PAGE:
What do you do when you have a great business idea but don’t have the money to support it? You go to Kickstarter. Since 2009, the crowd-sourcing site has helped thousands of entrepreneurs finance their dreams by allowing them to pitch for small donations from private donors worldwide. It’s a staggeringly simple formula: you pitch your idea via a webpage, you offer investors incentives to donate – such as film credits, discounts or shares in your company – and then you let the money roll in.
However, with one of Kickstarter’s largest projects in the midst of an $8.6 million R&D phase, a major question regarding the financing platform’s functionality still begs to be answered. What happens if the entrepreneur fails to deliver?
The elephant in everyone’s collective room is a video game console known as Ouya. It’s the brainchild of former IGN and GameFly executive Julie Uhrman, and if it’s successful it has the potential to seriously shake up the gaming industry. The console, priced at $99, is based around the free-to-play business model popularized by PC games like Team Fortress 2. All games hosted on the console will have free baseline functionality, but gamers can purchase extra levels, weapons and characters. In some cases they can unlock the “full game” all at once.
Since Ouya uses an open-source, Android-based OS, it’s ideal for indie game developers. The software can be modified, hacked, tweaked and expanded however the Ouya development team and its proposed legion of developers see fit. Additionally, any app-based game that comes out for Android phones will also be available on Ouya.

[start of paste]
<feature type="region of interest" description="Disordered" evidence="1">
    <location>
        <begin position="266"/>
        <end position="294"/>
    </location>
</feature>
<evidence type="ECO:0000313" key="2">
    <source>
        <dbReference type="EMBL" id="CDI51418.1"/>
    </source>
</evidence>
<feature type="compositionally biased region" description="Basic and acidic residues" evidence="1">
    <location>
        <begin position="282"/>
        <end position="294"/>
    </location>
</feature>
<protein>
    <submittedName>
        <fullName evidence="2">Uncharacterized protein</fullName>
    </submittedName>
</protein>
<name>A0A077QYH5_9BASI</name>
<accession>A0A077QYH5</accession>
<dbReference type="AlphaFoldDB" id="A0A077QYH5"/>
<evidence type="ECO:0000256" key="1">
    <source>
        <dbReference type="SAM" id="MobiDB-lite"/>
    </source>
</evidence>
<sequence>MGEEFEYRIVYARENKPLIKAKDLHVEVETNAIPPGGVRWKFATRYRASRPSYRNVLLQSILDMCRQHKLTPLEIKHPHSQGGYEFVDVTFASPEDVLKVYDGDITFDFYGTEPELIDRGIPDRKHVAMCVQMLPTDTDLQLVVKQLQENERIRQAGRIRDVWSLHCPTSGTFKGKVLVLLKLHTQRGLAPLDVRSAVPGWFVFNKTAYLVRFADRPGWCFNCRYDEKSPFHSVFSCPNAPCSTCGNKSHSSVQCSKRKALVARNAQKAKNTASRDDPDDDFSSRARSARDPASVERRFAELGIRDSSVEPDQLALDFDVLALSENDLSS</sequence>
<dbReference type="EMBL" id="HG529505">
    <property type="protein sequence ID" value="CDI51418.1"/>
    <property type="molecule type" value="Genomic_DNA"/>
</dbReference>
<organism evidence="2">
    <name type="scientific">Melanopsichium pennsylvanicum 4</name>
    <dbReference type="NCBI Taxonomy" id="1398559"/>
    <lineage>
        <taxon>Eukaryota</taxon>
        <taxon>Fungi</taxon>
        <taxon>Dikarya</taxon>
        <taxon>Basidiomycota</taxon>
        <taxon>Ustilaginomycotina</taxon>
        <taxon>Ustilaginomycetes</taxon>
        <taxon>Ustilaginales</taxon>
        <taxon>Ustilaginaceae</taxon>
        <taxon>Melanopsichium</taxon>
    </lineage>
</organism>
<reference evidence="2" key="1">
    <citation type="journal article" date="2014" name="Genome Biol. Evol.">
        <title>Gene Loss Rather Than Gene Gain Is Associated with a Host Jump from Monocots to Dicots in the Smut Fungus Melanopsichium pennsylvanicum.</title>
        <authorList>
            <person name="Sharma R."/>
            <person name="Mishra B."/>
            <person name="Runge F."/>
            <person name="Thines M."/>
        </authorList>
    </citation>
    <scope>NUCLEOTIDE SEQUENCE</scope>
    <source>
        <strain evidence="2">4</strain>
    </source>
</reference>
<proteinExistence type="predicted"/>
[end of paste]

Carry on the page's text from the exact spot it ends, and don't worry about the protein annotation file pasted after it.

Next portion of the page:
The console sounds great in theory – so good, in fact, that 57,000 people have already pre-ordered an Ouya through Kickstarter. But pushing the Ouya out of development and into the real world will require a herculean effort by Uhrman’s team, and some investors are starting to question the project’s feasibility.
NPR addressed these concerns when it asked, in an interview, if Uhrman would refund investors’ money if the Ouya never actually gets made. Her response was as follows:
“Technically, from the Kickstarter perspective, I actually don’t know the answer to that. But from a doing-the-right-thing perspective, we will treat our backers the best possible way.”
What does that entail? In so many words, it seems to mean that Ouya won’t be giving any money back unless Kickstarter makes them.
That’s bad news for investors, because at the moment Kickstarter doesn’t know how it would handle such a catastrophe. The company has never been faced with such a dilemma before.
“You know, that would be new ground,” said Kickstarter co-founder Yancey Strickler. “I don’t know. I mean, no, I don’t think that we would [get involved in a dispute]. But certainly, the kind of thing you’re talking about is not a bridge that has been crossed yet. Someday it will. And you know, I think if something did go awry, it wouldn’t be my favorite day.”
Strickler has already had a few less-than-favorite days this season. The Pebble smart watch, a device which received a record-breaking $10 million from Kickstarter investors, just missed its first expected shipping deadline. Investors who’ve demanded their money back have been ignored. Another project, the PopSockets phone case, is now running a year late for its debut.
So the bottom line is this: if you pre-ordered an Ouya, pray that the forecast for the console’s release remains sunny. Because if Uhrman fails to deliver, then it looks like you’re going to be out $99 and Kickstarter isn’t going to help you get it back. Tough luck, kids.